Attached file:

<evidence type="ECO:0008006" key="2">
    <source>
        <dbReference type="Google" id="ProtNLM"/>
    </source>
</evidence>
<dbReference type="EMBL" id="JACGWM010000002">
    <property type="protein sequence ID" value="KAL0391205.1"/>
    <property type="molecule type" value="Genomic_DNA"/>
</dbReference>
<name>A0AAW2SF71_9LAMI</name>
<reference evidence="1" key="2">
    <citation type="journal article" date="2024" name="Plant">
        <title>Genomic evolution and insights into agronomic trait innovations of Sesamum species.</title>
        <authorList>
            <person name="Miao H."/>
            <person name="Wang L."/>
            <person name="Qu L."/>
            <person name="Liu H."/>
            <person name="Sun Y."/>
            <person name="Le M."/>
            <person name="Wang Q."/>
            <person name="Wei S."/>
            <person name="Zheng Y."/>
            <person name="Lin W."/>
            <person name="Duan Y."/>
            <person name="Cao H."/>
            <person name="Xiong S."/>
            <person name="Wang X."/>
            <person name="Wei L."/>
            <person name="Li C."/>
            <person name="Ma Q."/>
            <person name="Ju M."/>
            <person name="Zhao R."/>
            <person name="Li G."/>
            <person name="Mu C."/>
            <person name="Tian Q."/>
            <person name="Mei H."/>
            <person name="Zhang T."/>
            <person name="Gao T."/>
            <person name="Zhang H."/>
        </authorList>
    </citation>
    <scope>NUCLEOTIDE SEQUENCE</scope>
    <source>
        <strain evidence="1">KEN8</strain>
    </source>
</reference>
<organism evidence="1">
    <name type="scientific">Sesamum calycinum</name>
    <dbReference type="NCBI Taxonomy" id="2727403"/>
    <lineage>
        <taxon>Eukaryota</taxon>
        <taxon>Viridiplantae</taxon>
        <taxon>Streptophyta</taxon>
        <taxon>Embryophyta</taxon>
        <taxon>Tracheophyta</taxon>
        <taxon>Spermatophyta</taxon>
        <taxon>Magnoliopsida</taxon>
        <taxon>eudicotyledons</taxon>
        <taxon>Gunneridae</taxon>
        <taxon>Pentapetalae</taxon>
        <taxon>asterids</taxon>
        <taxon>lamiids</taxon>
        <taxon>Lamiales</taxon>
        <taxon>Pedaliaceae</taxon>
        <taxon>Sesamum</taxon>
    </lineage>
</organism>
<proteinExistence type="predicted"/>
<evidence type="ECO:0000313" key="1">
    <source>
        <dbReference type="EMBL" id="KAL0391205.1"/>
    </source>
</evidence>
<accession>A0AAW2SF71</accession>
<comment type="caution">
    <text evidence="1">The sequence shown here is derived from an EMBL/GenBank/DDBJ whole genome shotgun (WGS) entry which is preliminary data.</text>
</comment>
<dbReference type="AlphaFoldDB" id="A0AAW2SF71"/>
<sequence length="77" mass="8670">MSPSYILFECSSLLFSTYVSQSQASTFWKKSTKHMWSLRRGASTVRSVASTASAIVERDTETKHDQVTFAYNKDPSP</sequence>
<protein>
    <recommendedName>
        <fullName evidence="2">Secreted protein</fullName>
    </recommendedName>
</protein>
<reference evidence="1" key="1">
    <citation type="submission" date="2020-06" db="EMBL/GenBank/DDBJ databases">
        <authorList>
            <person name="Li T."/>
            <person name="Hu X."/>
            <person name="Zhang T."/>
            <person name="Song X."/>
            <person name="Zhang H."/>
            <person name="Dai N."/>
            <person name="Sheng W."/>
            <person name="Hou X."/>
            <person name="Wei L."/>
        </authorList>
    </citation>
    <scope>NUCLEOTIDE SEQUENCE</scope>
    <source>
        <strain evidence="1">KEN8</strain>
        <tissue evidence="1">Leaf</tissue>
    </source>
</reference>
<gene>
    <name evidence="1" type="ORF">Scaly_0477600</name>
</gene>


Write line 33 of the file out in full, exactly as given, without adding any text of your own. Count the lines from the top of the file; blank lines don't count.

            <person name="Zhao R."/>